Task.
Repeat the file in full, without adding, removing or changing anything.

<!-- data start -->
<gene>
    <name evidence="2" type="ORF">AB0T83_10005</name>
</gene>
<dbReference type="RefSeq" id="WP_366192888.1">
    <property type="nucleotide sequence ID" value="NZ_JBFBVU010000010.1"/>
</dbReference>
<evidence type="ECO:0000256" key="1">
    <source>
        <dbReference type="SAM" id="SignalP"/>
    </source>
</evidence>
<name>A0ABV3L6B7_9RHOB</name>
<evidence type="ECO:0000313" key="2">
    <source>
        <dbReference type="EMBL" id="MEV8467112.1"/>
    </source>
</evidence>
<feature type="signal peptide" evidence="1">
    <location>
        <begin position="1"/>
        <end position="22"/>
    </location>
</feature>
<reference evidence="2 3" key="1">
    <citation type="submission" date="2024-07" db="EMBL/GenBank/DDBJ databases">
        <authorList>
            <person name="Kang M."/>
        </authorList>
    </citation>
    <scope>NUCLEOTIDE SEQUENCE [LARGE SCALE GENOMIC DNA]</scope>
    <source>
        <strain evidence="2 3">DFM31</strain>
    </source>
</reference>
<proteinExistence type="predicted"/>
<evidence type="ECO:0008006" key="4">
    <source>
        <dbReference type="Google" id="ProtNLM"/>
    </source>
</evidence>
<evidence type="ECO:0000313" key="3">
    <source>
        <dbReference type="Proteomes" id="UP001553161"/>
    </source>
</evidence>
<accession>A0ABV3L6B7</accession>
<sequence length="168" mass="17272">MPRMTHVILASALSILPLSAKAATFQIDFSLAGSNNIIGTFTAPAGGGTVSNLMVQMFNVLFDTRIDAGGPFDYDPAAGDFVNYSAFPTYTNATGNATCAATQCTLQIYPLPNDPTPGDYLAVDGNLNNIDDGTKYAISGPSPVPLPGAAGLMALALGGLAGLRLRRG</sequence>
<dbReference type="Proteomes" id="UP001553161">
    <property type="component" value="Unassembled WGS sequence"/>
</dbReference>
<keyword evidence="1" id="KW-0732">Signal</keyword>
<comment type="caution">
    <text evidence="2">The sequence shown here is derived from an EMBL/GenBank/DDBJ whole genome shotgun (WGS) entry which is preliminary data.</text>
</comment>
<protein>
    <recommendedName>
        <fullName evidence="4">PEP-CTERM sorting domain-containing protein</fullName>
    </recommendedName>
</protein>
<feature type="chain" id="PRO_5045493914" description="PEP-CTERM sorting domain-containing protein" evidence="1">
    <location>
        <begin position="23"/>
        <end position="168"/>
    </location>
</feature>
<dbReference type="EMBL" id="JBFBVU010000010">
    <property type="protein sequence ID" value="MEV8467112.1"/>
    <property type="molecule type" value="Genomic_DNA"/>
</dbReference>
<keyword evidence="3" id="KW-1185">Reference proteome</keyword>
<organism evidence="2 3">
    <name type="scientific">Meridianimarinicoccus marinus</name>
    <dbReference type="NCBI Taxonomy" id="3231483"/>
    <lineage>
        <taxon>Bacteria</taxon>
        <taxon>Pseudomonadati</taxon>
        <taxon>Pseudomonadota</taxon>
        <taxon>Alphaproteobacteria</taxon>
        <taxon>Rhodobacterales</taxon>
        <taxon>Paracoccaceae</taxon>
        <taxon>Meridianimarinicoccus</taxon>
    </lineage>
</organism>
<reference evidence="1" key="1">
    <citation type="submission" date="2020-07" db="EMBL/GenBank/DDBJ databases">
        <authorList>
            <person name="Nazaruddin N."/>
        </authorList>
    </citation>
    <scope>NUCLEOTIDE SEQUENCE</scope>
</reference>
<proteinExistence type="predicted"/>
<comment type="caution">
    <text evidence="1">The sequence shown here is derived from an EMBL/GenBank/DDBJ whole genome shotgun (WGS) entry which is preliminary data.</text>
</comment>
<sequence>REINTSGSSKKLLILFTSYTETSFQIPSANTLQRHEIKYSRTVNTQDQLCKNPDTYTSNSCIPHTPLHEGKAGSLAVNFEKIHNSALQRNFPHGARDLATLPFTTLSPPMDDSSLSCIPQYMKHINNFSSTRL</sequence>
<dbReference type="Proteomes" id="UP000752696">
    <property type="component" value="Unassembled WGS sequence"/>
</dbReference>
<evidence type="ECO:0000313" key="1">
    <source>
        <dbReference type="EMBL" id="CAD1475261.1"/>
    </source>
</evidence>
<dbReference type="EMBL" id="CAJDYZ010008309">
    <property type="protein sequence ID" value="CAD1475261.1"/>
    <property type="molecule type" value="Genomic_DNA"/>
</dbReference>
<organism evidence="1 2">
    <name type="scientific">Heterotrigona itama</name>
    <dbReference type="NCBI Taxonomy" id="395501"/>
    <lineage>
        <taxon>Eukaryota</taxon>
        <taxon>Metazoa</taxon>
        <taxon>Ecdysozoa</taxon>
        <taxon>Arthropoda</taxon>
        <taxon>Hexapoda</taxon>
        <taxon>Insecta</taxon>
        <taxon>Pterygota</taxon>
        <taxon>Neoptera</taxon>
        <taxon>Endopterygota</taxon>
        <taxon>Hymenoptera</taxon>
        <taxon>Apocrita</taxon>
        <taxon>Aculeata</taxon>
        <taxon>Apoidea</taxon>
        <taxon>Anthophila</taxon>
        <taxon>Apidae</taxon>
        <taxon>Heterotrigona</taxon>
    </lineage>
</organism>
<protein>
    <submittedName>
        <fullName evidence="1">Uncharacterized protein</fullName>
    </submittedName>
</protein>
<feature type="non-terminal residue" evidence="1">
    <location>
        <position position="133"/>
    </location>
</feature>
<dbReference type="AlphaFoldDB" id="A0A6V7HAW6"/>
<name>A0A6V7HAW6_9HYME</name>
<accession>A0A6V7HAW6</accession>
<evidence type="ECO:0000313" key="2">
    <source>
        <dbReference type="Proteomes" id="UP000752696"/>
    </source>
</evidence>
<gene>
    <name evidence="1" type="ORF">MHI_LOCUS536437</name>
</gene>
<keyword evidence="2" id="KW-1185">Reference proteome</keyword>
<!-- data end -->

<gene>
    <name evidence="2" type="ORF">AB0T83_10005</name>
</gene>
<dbReference type="RefSeq" id="WP_366192888.1">
    <property type="nucleotide sequence ID" value="NZ_JBFBVU010000010.1"/>
</dbReference>
<evidence type="ECO:0000256" key="1">
    <source>
        <dbReference type="SAM" id="SignalP"/>
    </source>
</evidence>
<name>A0ABV3L6B7_9RHOB</name>
<evidence type="ECO:0000313" key="2">
    <source>
        <dbReference type="EMBL" id="MEV8467112.1"/>
    </source>
</evidence>
<feature type="signal peptide" evidence="1">
    <location>
        <begin position="1"/>
        <end position="22"/>
    </location>
</feature>
<reference evidence="2 3" key="1">
    <citation type="submission" date="2024-07" db="EMBL/GenBank/DDBJ databases">
        <authorList>
            <person name="Kang M."/>
        </authorList>
    </citation>
    <scope>NUCLEOTIDE SEQUENCE [LARGE SCALE GENOMIC DNA]</scope>
    <source>
        <strain evidence="2 3">DFM31</strain>
    </source>
</reference>
<proteinExistence type="predicted"/>
<evidence type="ECO:0008006" key="4">
    <source>
        <dbReference type="Google" id="ProtNLM"/>
    </source>
</evidence>
<evidence type="ECO:0000313" key="3">
    <source>
        <dbReference type="Proteomes" id="UP001553161"/>
    </source>
</evidence>
<accession>A0ABV3L6B7</accession>
<sequence length="168" mass="17272">MPRMTHVILASALSILPLSAKAATFQIDFSLAGSNNIIGTFTAPAGGGTVSNLMVQMFNVLFDTRIDAGGPFDYDPAAGDFVNYSAFPTYTNATGNATCAATQCTLQIYPLPNDPTPGDYLAVDGNLNNIDDGTKYAISGPSPVPLPGAAGLMALALGGLAGLRLRRG</sequence>
<dbReference type="Proteomes" id="UP001553161">
    <property type="component" value="Unassembled WGS sequence"/>
</dbReference>
<keyword evidence="1" id="KW-0732">Signal</keyword>
<comment type="caution">
    <text evidence="2">The sequence shown here is derived from an EMBL/GenBank/DDBJ whole genome shotgun (WGS) entry which is preliminary data.</text>
</comment>
<protein>
    <recommendedName>
        <fullName evidence="4">PEP-CTERM sorting domain-containing protein</fullName>
    </recommendedName>
</protein>
<feature type="chain" id="PRO_5045493914" description="PEP-CTERM sorting domain-containing protein" evidence="1">
    <location>
        <begin position="23"/>
        <end position="168"/>
    </location>
</feature>
<dbReference type="EMBL" id="JBFBVU010000010">
    <property type="protein sequence ID" value="MEV8467112.1"/>
    <property type="molecule type" value="Genomic_DNA"/>
</dbReference>
<keyword evidence="3" id="KW-1185">Reference proteome</keyword>
<organism evidence="2 3">
    <name type="scientific">Meridianimarinicoccus marinus</name>
    <dbReference type="NCBI Taxonomy" id="3231483"/>
    <lineage>
        <taxon>Bacteria</taxon>
        <taxon>Pseudomonadati</taxon>
        <taxon>Pseudomonadota</taxon>
        <taxon>Alphaproteobacteria</taxon>
        <taxon>Rhodobacterales</taxon>
        <taxon>Paracoccaceae</taxon>
        <taxon>Meridianimarinicoccus</taxon>
    </lineage>
</organism>
<reference evidence="1" key="1">
    <citation type="submission" date="2020-07" db="EMBL/GenBank/DDBJ databases">
        <authorList>
            <person name="Nazaruddin N."/>
        </authorList>
    </citation>
    <scope>NUCLEOTIDE SEQUENCE</scope>
</reference>
<proteinExistence type="predicted"/>
<comment type="caution">
    <text evidence="1">The sequence shown here is derived from an EMBL/GenBank/DDBJ whole genome shotgun (WGS) entry which is preliminary data.</text>
</comment>
<sequence>REINTSGSSKKLLILFTSYTETSFQIPSANTLQRHEIKYSRTVNTQDQLCKNPDTYTSNSCIPHTPLHEGKAGSLAVNFEKIHNSALQRNFPHGARDLATLPFTTLSPPMDDSSLSCIPQYMKHINNFSSTRL</sequence>
<dbReference type="Proteomes" id="UP000752696">
    <property type="component" value="Unassembled WGS sequence"/>
</dbReference>
<evidence type="ECO:0000313" key="1">
    <source>
        <dbReference type="EMBL" id="CAD1475261.1"/>
    </source>
</evidence>
<dbReference type="EMBL" id="CAJDYZ010008309">
    <property type="protein sequence ID" value="CAD1475261.1"/>
    <property type="molecule type" value="Genomic_DNA"/>
</dbReference>
<organism evidence="1 2">
    <name type="scientific">Heterotrigona itama</name>
    <dbReference type="NCBI Taxonomy" id="395501"/>
    <lineage>
        <taxon>Eukaryota</taxon>
        <taxon>Metazoa</taxon>
        <taxon>Ecdysozoa</taxon>
        <taxon>Arthropoda</taxon>
        <taxon>Hexapoda</taxon>
        <taxon>Insecta</taxon>
        <taxon>Pterygota</taxon>
        <taxon>Neoptera</taxon>
        <taxon>Endopterygota</taxon>
        <taxon>Hymenoptera</taxon>
        <taxon>Apocrita</taxon>
        <taxon>Aculeata</taxon>
        <taxon>Apoidea</taxon>
        <taxon>Anthophila</taxon>
        <taxon>Apidae</taxon>
        <taxon>Heterotrigona</taxon>
    </lineage>
</organism>
<protein>
    <submittedName>
        <fullName evidence="1">Uncharacterized protein</fullName>
    </submittedName>
</protein>
<feature type="non-terminal residue" evidence="1">
    <location>
        <position position="133"/>
    </location>
</feature>
<dbReference type="AlphaFoldDB" id="A0A6V7HAW6"/>
<name>A0A6V7HAW6_9HYME</name>
<accession>A0A6V7HAW6</accession>
<evidence type="ECO:0000313" key="2">
    <source>
        <dbReference type="Proteomes" id="UP000752696"/>
    </source>
</evidence>
<gene>
    <name evidence="1" type="ORF">MHI_LOCUS536437</name>
</gene>
<keyword evidence="2" id="KW-1185">Reference proteome</keyword>